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David L. Hammes , Richard Mahler
4.0 out of 5 stars  See all reviews (9 customer reviews)

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  • Length: 166 pages
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Book Description

Thomas Edison’s inventions electrified cities, streamlined factories, and provided the hardware and software needed to launch a vast new entertainment industry. A true American visionary, people clamored to hear the genius whenever he spoke. But a key part of his legacy has been missing from history books—until now.
In 1921, Edison proposed a radical overhaul the U.S. monetary system. In fact, he proposed coming up with a new kind of money.
Like today, this was an era wracked by high unemployment, a fluctuating dollar, political unrest, and social turmoil. Edison's goals were bold: to assure the dollar would become reliable enough to support full employment, to relieve the huge debt burden crushing farmers, to prevent Wall Street from gouging Main Street, and to bring prosperity to the entire nation.
Harvesting Gold tells the remarkable story of Edison’s forgotten plan. It explores economic questions that are as relevant today as when raised by the nation's top thinker more than 90 years ago: What is the proper role of the Federal Reserve System? Why does the Fed do what it does—and should it continue?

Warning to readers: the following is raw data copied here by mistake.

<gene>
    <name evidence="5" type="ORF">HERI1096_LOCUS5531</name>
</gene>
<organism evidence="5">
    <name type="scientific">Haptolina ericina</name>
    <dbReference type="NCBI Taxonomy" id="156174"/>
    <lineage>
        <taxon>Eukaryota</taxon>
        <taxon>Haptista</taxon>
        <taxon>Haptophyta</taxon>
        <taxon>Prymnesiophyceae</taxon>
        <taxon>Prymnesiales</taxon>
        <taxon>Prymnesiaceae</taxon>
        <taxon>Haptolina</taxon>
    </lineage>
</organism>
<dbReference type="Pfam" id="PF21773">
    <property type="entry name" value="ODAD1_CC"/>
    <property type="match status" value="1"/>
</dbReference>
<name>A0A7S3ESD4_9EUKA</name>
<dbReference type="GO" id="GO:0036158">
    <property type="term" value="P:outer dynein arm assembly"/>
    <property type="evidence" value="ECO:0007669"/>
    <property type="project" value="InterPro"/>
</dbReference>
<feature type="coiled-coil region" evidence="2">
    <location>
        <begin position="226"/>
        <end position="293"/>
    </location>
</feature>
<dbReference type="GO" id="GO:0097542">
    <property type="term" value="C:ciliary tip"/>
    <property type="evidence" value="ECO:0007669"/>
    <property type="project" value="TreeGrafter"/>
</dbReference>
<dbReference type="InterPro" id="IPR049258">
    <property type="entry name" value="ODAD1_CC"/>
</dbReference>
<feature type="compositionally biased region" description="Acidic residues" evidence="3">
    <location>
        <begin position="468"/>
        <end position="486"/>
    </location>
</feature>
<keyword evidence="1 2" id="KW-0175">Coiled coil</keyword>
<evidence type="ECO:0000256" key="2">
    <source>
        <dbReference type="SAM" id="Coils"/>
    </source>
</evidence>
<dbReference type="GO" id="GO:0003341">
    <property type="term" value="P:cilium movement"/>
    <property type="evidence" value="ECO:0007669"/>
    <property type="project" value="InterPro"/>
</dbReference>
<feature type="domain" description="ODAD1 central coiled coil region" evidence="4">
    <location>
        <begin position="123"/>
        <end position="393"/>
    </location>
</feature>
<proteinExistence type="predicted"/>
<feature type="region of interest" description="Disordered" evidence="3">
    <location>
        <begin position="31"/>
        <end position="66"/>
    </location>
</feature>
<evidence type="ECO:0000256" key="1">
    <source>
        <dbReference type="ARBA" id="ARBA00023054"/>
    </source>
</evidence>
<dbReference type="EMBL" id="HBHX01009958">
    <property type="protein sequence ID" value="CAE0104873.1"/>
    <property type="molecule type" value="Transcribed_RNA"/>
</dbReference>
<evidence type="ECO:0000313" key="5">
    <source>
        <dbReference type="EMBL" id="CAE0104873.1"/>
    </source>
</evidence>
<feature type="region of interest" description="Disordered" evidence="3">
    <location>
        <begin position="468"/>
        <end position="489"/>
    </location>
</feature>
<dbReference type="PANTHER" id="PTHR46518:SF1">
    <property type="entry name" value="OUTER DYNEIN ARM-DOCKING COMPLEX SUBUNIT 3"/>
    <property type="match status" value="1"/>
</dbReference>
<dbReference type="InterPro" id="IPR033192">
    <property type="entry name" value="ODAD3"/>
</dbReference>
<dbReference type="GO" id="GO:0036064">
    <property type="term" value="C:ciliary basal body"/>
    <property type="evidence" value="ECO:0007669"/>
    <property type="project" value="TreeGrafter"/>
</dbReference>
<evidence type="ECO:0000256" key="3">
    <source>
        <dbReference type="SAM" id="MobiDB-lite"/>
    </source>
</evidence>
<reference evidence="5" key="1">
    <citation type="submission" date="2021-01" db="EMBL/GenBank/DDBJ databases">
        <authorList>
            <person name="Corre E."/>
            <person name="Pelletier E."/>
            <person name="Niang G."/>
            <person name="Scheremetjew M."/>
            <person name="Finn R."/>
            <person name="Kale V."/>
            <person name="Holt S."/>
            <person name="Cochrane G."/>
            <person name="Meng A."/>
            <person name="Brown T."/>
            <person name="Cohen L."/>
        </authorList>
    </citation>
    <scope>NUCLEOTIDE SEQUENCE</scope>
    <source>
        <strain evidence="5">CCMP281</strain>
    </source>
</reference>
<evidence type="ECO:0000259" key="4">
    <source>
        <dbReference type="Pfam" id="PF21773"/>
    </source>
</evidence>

Harvesting Gold reveals what this creative genius was told by the experts, included his encouragement by respected Wall Street financier Bernard Baruch. The book tries to understand why Edison's remarkable plan was ignored by the movers and shakers of his day—and how America might have changed had they heeded his advice.
Written in an engaging style and drawing on extensive correspondence drawn from archives of the Thomas Edison National Historical Park, Harvesting Gold recounts a compelling drama for anyone eager to know about a little-known period in 20th-century history—as well as its direct connection to crucial economic and monetary issues of today. It also reproduces a copy of Edison's original proposal. Readers who made bestsellers of Ahamed’s "Lords of Finance," Sorkin’s "Too Big to Fail," and Lewis’s "The Big Short" will be enthralled by Harvesting Gold.